9 thoughts

  1. This statement was driven home to me just a few weeks ago. Where I currently live, walking isn’t really part of the design. Sure, I walk my dog in the area and there is even one sidewalk on my side of the road, but the area is primarily small business, with its parking lots, designed for quick in and out by car. However, a few weeks ago, I was asked to look after a friends dog while they were out of town for three days. Their home, in the Garden District, is centered in a true neighborhood. Sidewalks, trees, people actually in their yards and on the porch. Sure, some houses are in pretty bad shape, but for the first time in my life I actually understood what a pedestrian neighborhood could be like.

    And I loved it.

  2. Thank you Lamar for consistently bringing attention to quality of life issues affecting the City of Alexandria.

    As SPARC initiatives move forward, sidewalks/trails, and more importantly connectivity issues associated with the pedestrian environment, must be addressed as top priority projects for bettering the health, enjoyment, and visual appeal of our city.

  3. Venerable Chuck Park is covered with sidewalks, and the traffic is such that you can ride your bike all day. When Versailles opens up, there will be even less thru traffic in there, and I will be exstatic.

  4. A bit more on this in a previous post:

    https://cenlamar.com/2009/01/28/drew-ward-cenla-needs-to-be-walkable-and-bikeable/

    I actually spent about a month earlier this year assessing the bikability of CenLa and found that many of our older neighborhoods are actually quite bike friendly but that there are major obstacles to both cyclist and car safety that need to be addressed.

    It’s unfortunately a tough sell to encourage leaders to embrace pedestrian and bicycle paths as a means of efficient transportation in the area.

    Somehow the conservatives have managed to sell cycling as hippyish and unamerican to the point that may actually view those trying to ride bikes around town as trouble makers (just look at the TT forums).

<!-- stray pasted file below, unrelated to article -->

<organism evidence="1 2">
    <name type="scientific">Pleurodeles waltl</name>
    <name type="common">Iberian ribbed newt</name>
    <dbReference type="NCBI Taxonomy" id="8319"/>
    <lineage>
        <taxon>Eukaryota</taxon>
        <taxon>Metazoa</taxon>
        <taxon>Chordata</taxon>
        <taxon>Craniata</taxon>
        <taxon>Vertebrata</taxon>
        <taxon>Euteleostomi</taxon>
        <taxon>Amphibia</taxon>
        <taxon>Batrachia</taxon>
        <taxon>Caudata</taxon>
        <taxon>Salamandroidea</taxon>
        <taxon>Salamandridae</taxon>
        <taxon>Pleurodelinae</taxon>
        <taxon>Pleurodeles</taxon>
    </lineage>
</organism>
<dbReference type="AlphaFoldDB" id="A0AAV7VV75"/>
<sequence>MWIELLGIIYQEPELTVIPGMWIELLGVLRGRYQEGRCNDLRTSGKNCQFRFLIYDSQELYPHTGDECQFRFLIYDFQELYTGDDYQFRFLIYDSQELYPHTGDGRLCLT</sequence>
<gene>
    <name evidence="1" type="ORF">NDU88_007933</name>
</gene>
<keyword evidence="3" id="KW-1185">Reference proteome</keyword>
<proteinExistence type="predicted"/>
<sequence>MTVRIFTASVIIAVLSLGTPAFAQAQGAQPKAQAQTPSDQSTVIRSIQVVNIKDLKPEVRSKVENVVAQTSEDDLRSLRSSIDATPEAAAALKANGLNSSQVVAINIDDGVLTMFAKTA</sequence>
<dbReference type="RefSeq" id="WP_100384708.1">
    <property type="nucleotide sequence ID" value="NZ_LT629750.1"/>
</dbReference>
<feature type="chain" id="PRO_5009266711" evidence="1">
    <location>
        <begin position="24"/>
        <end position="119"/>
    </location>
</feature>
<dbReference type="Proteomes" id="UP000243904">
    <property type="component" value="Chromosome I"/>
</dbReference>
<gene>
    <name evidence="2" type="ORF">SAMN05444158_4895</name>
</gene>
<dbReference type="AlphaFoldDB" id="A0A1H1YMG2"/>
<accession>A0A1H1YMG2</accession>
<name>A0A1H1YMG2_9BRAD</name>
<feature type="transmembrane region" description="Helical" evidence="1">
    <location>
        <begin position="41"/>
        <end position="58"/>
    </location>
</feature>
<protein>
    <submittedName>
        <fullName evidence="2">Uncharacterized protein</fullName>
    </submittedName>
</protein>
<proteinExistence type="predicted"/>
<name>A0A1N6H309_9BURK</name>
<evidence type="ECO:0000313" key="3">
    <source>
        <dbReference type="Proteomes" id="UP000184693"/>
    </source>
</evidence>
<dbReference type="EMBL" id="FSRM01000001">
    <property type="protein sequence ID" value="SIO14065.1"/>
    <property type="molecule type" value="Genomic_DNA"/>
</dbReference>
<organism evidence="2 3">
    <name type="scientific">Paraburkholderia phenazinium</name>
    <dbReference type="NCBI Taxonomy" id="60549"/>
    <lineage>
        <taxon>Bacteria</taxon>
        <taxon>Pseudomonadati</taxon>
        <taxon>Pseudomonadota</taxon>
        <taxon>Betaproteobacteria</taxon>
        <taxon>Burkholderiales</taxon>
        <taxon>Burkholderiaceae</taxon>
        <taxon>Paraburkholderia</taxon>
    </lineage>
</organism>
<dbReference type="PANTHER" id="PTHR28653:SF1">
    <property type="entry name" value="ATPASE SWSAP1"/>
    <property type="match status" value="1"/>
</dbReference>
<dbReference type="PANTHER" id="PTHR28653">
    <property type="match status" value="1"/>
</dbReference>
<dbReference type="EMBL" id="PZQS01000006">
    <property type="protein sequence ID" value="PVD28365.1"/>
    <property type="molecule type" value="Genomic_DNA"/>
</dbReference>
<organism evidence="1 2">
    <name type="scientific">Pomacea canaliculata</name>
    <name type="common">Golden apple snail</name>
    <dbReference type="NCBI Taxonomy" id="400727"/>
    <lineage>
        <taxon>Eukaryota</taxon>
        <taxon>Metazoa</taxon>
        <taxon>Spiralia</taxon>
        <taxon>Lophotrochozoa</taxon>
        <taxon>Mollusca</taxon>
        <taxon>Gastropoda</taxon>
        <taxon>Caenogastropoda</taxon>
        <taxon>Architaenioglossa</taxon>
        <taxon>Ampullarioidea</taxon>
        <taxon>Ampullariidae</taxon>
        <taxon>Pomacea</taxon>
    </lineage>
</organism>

1. “Somehow the conservatives have managed to sell cycling as hippyish and unamerican to the point that may actually view those trying to ride bikes around town as trouble makers (just look at the TT forums).”

      This is true. I overheard a woman saying that she could not believe that grown men rode bicycles. That is a sad way to think about it. I look at it as saving gas, helping the environment and doing something healthy for yourself. Alexandrians are unique in their points of view. I don’t understand it.

  5. As i’ve made my living on a bike for 14 years now, I’m extremely sensitive to this issue. I always wondered why Alexandria never got around to creating a colossal graven image to the car as the design of the areas beyond Texas Avenue seem to only be concerned with car worship, to the point human scales of living and community weren’t even brief blips in community planners heads all of those years. The issue of developing safe and efficient routes for pedestrians & bikes is central to civilized 21st Century communities that want to get anywhere in regard to appealing to beings who want to be able to stroll or roll to work and recreation in relative without dodging about through a maze of all manner of mayhem. It’s absolutely morally deficient to have not facilitated transport around town for anything but autos and a half-hearted bus service (once-per-hour routes even during peak commutes, zero service on Sundays, etc.) by 2009. Aren’t the values of safety for children and the disabled, if nothing else, enough to at least begin to speak to the issue of, I don’t know, maybe getting 4 or 5 blocks of the no-stop south side of Jackson facilitated for non-cars? Maybe even getting the impossibly narrow pavement of the important thruway of Horseshoe/Twin Bridges addressed could be at least thought about. There are freakin’ ditches right off the pavement there, hardly even grass to escape to as you slip into those road-hugging ditches. I rode about 10,000 miles in 3 years in Alexandria and I’m now much more comfortable on the big city streets of Shreveport due to halfway decent considerations of the needs of non-vehicular transport. Thanks for allowing me to rattle this off really quick, hoping some thinking might start on a seemingly obvious important issue.

  6. Driving home, I made the same comment today. My husband hears it so much from me…he just rolls his eyes and grunts. All the same, we do need bike paths and, more importantly, sidewalks! It is interesting that something as basic as sidewalks were not thought of or planned when constructing most of Alexandria’s neighborhoods. Its apalling.

    1. No Andrea, what’s appalling is that they are STILL building neighborhoods here with no sidewalks!

      Look at some of the new cookie cutter subdivisions that have gone up on both sides of the river in recent years — asphalt or cement directly up to the edge of the yards and no sidewalk to speak of.

      I wish I could figure out a way to get most Americans to understand the difference in both function and purpose of a bikepath versus a sidewalk. They really do serve two totally different functions.

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